Advanced usage as a jQuery plugin

Moockup has been prepared to be extremely easy to setup for easy to share, fullscreen presentations, but it can be used as a jQuery plugin to embed Moockups in more complex scenarios, like the example Moockup you can see throughout this site. For advanced users, here's how to use Moockup as a jQuery plugin in your project:

Include the jQuery library and the moockup.min.js + moockup.min.css files in your head section.

<html> <head> <script src="" integrity="sha256-FgpCb/KJQlLNfOu91ta32o/NMZxltwRo8QtmkMRdAu8=" crossorigin="anonymous"></script> <script src="moockup.min.js"></script> <link rel="stylesheet" type="text/css" href="moockup.min.css" /> </head> <body> ...

Create an empty div in your HTML where you want your Moockup to appear. Assign it a unique id:

<div id="moockup"></div>

Call the Moockup jQuery plugin on your div:

<script> $('#moockup').Moockup(); </script>

This will create your Moockup, but it will still work like a regular Moockup by reading the file setup.json. The interesting part is that you can now pass some additional options to the Moockup jQuery plugin:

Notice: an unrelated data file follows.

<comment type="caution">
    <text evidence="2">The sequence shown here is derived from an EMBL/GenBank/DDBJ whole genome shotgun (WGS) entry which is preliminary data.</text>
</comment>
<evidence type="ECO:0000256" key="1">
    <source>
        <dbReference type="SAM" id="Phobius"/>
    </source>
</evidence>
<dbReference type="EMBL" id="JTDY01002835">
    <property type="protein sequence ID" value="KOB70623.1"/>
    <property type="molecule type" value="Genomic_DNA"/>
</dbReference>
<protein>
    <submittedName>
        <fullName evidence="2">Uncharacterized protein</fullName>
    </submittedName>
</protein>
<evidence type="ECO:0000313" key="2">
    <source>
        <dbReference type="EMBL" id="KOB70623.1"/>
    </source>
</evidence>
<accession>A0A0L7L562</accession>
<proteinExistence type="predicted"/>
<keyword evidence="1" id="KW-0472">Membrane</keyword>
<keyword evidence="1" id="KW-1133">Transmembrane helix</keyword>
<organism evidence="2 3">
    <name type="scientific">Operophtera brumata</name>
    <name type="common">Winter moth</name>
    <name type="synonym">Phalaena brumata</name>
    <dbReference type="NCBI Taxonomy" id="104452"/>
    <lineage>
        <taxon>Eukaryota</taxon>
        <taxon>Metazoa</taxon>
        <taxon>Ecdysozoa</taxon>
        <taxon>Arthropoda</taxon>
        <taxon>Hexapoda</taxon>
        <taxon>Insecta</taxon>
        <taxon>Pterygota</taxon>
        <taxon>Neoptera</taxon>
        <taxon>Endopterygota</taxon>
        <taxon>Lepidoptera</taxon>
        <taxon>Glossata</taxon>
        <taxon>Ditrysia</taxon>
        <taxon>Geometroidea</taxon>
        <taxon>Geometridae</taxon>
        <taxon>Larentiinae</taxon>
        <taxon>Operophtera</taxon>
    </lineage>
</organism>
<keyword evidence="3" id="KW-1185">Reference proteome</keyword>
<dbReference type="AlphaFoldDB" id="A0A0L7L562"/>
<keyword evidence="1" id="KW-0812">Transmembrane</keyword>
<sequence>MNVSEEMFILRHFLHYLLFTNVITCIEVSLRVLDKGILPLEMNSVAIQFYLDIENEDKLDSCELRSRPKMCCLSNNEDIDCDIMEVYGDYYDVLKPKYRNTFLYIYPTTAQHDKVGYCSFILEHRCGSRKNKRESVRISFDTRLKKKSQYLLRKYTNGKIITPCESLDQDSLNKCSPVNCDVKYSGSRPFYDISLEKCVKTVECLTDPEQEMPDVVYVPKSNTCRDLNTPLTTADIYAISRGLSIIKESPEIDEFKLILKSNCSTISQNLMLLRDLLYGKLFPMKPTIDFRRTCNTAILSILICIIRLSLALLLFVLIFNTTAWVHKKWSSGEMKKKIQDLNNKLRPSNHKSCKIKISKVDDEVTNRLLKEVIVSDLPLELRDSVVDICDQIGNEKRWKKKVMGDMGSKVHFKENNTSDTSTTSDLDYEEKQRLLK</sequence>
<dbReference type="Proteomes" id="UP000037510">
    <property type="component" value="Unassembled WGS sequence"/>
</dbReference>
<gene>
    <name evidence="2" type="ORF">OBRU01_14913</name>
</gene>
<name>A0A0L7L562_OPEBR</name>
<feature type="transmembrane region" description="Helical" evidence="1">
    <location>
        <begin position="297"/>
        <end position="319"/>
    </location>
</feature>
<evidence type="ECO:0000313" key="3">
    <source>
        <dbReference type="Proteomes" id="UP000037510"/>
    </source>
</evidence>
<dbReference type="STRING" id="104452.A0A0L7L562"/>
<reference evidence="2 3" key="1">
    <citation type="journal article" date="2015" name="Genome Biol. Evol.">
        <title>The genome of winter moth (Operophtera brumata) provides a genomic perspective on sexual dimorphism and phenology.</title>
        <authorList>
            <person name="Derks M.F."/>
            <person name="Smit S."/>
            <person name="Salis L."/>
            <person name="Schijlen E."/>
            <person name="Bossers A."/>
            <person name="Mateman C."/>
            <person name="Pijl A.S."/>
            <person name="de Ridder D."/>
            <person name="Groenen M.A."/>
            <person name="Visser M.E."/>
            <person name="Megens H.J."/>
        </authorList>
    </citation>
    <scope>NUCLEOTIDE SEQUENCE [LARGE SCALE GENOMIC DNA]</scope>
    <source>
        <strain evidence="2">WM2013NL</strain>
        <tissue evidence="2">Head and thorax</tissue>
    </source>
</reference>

jQuery plugin advanced options

  • isFullScreen
    If set to true, the Moockup will take the entire available screen. If left to false, the Moockup will take the size of the div it's been created.
  • setup
    If specified, this setup options will be used instead of reading the setup file. A JSON object must be passed, just like in the file setup.json.
  • setupFileName
    The setup file name to read if no setup option is specified.
  • resBaseDir
    The base directory where Moockup's own resources are located. Change it if you're calling Moockup from a directory different than its own.
  • gapPercentage
    The gap in between mockups on the same screen, expressed as a percentage relative to the screen's width.
  • isCacheJson
    Whether to cache the setup file ajax query or not.

For example:

<script> $('#moockup').Moockup({ 'gapPercentage': 10, 'setup': { 'headerTitle': 'My Moockup', 'backgroundColor': '#fff', 'screens': [ { 'title': 'Home', 'backgroundColor': '#E01A4F', 'mockups': [ { 'type': 'MacDesktop', 'image': 'images/mockup.png' } ] } ] } }); </script>

Version history

  • v0.1
    First official release!

Additional credits

The beautiful website by Readymag has been used as an example mockup.

iMac vector image based on the work by

iPhone X vector image based on the work by DesignBolts